NEW DELHI (Reuters) -Dense fog and cold enveloping large swathes of the northern part of India disrupted flights and train service in the country’s capital New Delhi for a second day on Monday.
At least 463 flights leaving Delhi were delayed and 87 flights were cancelled on Monday, according to aviation website Flightradar24. More than 500 flights were delayed in Delhi on Sunday.
The aviation regulator said in an email to airlines that they are required to share accurate, real-time information about flight delays to passengers with immediate effect.
“Airlines may cancel, sufficiently in advance, such flights that are anticipated to be delayed or consequentially delayed on account of (weather) conditions beyond a period of 3 hours with a view to obviate congestion at the airport”, the Directorate General of Civil Aviation said in the email, made public on Monday.
At least 18 trains to Delhi from different parts of the country were running late because of dense fog, news agency ANI, in which Reuters has a minority stake, said on X, citing a railway document.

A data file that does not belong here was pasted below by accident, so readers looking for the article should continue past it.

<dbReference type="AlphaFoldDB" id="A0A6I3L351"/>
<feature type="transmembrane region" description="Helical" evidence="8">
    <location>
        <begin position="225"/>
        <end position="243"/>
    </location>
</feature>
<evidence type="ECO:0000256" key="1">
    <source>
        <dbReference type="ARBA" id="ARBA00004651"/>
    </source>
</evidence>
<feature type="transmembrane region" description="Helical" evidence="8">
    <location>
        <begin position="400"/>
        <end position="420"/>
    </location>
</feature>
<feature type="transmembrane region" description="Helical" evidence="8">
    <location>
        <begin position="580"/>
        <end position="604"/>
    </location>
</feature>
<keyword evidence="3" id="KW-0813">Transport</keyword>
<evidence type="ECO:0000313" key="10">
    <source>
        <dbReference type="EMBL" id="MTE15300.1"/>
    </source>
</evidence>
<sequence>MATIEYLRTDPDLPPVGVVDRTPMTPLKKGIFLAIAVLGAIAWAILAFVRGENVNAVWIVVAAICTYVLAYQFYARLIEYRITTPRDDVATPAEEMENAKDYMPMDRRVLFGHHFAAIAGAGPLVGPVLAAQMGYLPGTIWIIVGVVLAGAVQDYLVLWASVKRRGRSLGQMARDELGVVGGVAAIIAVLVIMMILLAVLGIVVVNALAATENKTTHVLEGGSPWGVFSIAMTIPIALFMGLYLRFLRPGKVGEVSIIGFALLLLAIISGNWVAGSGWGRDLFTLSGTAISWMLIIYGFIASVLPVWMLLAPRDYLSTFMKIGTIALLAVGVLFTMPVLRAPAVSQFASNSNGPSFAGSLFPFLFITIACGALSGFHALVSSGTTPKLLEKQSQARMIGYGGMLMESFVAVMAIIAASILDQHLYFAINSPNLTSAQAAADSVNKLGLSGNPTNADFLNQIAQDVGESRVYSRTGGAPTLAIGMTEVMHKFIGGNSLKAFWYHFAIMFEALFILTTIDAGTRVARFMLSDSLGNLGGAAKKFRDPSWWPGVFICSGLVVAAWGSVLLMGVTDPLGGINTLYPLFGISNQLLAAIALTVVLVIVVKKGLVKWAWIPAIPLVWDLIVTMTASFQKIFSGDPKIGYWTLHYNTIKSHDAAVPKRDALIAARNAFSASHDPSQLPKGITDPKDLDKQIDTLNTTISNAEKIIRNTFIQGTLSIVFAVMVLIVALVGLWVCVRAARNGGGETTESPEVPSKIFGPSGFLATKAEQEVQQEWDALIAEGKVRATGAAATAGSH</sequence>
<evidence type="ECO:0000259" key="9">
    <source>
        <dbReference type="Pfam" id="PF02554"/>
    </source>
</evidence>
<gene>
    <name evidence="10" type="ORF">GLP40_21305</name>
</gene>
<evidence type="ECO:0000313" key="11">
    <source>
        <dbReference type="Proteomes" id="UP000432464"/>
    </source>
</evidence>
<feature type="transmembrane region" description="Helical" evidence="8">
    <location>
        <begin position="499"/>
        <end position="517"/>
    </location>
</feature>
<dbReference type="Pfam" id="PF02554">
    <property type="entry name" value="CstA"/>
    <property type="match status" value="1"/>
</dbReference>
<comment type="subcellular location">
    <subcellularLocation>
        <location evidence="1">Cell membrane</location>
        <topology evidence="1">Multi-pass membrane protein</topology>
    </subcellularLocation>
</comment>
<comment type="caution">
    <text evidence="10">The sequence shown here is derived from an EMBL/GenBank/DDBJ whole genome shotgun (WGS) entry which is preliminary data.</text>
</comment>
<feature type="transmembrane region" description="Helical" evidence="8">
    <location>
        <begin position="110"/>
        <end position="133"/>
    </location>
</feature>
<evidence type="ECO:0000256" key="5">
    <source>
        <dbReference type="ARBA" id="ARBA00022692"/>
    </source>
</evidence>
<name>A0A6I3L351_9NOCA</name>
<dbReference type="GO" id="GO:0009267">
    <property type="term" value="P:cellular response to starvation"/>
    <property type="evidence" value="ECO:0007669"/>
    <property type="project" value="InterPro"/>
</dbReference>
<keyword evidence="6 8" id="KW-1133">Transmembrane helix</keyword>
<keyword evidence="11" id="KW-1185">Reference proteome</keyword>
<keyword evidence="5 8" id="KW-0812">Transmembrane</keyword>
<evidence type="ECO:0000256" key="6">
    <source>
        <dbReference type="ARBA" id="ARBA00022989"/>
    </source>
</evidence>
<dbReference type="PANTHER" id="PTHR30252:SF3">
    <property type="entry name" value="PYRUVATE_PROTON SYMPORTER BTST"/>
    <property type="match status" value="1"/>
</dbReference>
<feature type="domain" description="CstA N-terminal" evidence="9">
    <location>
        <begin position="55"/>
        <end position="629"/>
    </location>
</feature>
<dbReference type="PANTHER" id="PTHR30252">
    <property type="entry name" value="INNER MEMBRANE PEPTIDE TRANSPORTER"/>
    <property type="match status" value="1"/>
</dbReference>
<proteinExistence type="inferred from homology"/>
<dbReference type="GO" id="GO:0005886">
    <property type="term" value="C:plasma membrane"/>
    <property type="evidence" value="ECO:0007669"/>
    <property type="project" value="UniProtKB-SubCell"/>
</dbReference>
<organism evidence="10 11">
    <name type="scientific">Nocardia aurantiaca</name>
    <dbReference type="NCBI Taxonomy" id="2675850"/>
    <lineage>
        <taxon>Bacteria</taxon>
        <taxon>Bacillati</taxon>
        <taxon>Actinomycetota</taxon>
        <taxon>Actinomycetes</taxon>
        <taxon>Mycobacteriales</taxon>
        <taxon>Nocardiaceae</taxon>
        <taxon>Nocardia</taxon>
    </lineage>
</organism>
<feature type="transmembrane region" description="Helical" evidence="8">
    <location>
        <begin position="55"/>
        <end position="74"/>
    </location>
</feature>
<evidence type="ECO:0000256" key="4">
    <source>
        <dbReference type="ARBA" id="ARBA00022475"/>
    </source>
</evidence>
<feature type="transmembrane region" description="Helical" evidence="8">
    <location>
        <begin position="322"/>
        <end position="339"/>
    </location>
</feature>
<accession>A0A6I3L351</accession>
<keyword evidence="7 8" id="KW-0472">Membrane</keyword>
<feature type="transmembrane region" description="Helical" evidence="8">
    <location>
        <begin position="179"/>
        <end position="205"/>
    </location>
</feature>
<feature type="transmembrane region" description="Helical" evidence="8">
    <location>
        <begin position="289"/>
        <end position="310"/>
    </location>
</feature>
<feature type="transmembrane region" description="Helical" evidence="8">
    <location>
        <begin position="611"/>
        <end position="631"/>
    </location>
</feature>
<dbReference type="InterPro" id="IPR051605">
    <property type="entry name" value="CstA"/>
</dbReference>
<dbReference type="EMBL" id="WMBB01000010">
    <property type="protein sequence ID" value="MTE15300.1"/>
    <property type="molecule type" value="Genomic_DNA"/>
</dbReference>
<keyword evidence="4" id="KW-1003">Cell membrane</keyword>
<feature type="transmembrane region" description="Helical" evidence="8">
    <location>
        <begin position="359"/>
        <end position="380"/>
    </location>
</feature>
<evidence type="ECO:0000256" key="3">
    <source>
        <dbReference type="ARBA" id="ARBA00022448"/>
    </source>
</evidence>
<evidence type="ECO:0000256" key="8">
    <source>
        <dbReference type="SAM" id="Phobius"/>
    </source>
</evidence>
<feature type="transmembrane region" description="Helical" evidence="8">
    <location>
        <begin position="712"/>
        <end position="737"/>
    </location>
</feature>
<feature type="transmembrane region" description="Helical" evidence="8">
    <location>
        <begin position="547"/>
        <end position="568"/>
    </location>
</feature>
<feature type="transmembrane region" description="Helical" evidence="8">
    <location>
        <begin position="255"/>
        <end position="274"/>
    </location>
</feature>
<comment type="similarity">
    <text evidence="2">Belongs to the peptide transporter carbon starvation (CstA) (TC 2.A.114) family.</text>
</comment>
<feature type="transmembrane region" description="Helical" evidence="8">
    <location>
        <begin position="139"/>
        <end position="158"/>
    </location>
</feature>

The city’s Indira Gandhi International Airport was not operational from 4 a.m. to 10 a.m. on Sunday (2230 GMT Saturday to 0530 GMT on Sunday) because of dense fog, the official said, leading to massive delays at airports across the country.
Social media and news channels showed angry passengers arguing with airport staff at New Delhi and other airports and one video showed a man punching a pilot announcing a delayed flight on the aircraft.
India’s federal aviation minister said the use of an additional runway was being expedited, equipped with the CAT III navigation system, which enables aircraft to land even when visibility is low.
“Incidences of unruly behaviour amidst this are unacceptable, and will be dealt with strongly in line with the existing legal provisions,” Jyotiraditya Scindia said in a post on X.
The country’s weather office has predicted dense fog and a cold wave in New Delhi for Monday and “very dense fog” on Tuesday, with a minimum temperature of 4 degrees Celsius (39.2 degrees Fahrenheit).
“Stuck in a plane at Delhi Airport since the past two hours (literally on the runway),” X user Harteerath Singh Ahluwalia wrote on the social media platform on Monday.
(Reporting by Shilpa Jamkhandikar and Aditi Shah; Editing by Raju Gopalakrishnan, Angus MacSwan and Lisa Shumaker)